Rescued Siberian tigers settle in for the winter season in Far East Russia

The Primorye region in Far East Russia got its first snow of the winter. Snow on the ground makes our tigers more cautious. Against the ground covered in contrasting patches of snow and dry leaves, the tigers are practically invisible. Their amazing camouflage makes them impossible to notice under even the smallest bush!

The tigers continue to grow and to work on the skills they will need to survive in the wild. They are very well nourished and are quite ready for the winter.

The tigers are growing up, but they are still very friendly with each other. Borya and Kuzya, the sisters, like to lay down side-by-side, touch each other and rub faces. And Ustin spends a lot of time next to his two neighbors. They communicate through the separating wire fence. We’ve only observed friendly contacts.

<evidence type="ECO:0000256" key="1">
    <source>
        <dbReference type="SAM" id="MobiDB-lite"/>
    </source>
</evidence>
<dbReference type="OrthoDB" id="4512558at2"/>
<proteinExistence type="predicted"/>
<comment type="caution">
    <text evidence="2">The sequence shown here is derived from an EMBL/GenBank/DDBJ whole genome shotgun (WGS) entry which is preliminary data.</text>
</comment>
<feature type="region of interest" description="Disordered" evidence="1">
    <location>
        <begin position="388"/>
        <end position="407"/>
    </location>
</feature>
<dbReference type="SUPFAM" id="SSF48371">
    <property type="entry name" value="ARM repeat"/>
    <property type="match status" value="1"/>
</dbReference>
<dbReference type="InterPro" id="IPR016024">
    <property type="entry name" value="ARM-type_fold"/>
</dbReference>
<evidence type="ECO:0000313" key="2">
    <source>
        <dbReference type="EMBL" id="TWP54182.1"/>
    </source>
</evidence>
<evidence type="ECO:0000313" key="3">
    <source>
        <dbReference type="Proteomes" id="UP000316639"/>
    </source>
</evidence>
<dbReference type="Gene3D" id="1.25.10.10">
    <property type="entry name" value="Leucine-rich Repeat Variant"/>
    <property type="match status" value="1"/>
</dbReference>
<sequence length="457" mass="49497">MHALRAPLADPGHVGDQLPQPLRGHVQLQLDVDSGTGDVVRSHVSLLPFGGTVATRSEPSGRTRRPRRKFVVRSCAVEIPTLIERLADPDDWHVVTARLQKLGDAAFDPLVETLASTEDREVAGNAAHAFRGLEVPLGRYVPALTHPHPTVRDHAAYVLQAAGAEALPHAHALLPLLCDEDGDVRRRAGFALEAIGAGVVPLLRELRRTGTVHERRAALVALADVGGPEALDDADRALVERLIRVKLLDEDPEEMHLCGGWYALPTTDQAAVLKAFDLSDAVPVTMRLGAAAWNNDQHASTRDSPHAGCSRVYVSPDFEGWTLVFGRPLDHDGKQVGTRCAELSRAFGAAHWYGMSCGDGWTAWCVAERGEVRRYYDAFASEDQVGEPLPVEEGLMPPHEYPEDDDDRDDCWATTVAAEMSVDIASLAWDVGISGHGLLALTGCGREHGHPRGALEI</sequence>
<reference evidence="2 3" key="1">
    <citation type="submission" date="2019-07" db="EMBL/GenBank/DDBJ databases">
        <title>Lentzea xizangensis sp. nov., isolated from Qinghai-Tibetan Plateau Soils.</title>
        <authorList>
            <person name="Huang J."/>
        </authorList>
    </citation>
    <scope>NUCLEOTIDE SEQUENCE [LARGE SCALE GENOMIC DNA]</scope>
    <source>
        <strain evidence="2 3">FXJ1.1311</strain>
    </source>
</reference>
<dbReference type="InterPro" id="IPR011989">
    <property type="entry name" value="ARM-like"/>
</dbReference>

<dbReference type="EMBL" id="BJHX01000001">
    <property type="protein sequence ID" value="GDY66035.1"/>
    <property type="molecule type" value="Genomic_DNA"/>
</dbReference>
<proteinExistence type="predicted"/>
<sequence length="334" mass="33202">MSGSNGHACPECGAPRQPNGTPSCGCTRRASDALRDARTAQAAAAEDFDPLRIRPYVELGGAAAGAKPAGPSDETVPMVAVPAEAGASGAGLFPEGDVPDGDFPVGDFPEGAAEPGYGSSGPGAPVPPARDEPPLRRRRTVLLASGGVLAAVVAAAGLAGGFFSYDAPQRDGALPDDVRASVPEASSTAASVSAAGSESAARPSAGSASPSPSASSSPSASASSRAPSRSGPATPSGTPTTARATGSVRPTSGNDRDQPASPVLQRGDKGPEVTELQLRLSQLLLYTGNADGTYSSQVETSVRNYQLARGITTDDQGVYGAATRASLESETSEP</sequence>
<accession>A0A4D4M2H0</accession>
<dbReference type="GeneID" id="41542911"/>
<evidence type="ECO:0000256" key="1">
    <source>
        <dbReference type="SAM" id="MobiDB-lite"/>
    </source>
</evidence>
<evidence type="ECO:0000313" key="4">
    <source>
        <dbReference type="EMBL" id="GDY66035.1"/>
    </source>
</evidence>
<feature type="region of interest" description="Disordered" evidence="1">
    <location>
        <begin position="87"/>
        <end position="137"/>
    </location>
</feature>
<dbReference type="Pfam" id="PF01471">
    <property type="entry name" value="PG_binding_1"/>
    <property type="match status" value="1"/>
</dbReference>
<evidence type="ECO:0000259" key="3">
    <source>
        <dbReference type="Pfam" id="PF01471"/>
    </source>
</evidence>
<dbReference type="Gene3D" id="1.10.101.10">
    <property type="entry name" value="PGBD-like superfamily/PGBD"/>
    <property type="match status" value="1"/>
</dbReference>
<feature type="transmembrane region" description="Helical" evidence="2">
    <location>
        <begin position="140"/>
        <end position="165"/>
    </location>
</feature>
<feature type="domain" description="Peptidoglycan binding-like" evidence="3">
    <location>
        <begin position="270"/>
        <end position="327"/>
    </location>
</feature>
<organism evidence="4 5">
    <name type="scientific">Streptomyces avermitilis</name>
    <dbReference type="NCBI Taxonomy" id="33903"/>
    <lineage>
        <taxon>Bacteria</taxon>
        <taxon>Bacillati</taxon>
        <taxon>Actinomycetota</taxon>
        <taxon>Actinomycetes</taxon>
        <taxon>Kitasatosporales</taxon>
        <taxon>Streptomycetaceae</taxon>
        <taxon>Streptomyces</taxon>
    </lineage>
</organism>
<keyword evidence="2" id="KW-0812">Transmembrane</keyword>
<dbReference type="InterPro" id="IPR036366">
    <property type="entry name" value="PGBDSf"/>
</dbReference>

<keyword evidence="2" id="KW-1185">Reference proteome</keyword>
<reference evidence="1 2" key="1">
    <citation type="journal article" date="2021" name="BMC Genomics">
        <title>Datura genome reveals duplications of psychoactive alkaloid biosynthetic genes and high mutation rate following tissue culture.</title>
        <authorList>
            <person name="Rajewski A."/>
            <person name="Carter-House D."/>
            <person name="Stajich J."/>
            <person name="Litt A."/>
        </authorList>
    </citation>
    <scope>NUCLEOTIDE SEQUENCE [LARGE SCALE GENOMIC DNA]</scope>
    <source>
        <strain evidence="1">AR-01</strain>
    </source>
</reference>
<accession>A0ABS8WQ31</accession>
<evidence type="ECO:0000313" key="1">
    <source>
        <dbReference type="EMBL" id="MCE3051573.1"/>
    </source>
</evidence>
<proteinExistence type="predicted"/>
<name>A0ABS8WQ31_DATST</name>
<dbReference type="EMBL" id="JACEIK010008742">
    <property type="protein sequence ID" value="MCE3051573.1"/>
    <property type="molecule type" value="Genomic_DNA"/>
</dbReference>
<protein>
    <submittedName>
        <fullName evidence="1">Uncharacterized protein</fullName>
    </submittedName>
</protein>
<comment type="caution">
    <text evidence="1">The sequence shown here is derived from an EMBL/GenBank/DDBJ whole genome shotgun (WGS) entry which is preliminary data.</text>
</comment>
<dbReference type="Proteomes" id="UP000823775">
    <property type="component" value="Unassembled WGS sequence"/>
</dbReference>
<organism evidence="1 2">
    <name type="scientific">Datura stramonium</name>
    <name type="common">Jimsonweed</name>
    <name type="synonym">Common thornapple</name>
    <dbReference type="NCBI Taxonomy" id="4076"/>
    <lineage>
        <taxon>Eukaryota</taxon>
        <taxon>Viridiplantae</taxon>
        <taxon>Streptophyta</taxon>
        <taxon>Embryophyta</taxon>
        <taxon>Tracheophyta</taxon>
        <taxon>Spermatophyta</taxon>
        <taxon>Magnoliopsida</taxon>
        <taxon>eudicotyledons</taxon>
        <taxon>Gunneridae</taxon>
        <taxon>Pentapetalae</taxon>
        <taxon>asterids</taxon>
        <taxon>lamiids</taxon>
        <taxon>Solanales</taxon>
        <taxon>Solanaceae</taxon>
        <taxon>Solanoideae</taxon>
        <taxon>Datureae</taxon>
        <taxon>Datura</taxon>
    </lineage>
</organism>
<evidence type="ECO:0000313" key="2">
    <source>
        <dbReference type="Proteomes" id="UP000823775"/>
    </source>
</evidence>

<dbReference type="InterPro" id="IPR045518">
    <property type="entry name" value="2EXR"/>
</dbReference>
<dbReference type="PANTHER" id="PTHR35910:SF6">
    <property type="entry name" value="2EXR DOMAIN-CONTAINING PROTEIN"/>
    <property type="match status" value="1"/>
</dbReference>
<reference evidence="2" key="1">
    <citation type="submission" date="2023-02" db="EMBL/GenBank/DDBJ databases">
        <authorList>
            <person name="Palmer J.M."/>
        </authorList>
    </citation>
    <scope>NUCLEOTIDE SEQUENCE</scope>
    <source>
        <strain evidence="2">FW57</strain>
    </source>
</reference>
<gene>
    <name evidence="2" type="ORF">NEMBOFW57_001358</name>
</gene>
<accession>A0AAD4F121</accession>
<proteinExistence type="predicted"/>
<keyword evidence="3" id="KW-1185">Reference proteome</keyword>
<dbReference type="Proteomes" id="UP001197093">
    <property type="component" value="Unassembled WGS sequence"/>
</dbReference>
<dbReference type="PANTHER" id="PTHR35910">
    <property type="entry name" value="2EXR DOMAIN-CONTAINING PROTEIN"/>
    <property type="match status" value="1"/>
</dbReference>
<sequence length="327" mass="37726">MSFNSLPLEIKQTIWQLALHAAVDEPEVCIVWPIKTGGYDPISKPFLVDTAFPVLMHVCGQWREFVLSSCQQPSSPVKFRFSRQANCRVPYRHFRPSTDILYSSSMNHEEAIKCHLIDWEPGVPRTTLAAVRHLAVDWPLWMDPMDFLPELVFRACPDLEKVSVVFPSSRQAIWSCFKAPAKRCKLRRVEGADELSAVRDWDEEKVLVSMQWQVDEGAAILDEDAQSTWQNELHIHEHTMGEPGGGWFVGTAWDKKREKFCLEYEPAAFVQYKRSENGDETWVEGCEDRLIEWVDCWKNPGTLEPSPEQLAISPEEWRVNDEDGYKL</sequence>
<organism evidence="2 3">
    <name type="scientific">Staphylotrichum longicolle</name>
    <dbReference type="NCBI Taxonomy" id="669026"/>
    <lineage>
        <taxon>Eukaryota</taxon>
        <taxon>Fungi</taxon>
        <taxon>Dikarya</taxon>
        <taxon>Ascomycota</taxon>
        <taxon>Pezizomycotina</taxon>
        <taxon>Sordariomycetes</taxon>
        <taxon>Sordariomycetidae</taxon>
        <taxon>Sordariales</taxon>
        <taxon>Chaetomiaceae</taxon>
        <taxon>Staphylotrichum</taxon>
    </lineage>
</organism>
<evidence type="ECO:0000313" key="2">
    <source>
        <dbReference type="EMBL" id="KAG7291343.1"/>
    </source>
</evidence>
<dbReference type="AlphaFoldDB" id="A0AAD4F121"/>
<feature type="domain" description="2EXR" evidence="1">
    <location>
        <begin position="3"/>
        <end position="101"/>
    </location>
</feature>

Borya and Kuzya are now amusing themselves; they’ve learned how to turn the motion-detecting camera trap on. This makes it difficult to get their photos because when they are bored with the camera, they turn it so its lens faces away from them.

Snow on the ground also affects the tigers' daily routine. In the fall, while the ground was snowless, the tigers were active during the daylight period too, but now they are very cautious and only venture out at dusk.  


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Dr. Maria (Masha) N. Vorontsova, Senior Advisor to the IFAW Marine Conservation
Senior Advisor to the IFAW Marine Conservation Program
Gail A'Brunzo, Manager, Wildlife Rescue
Manager, Wildlife Rescue
Grace Ge Gabriel, Regional Director, Asia
Regional Director, Asia
Vivek Menon, Director of IFAW partner, Wildlife Trust of India
Consulting Senior Advisor to the CEO on Strategic Partnerships & Philanthropy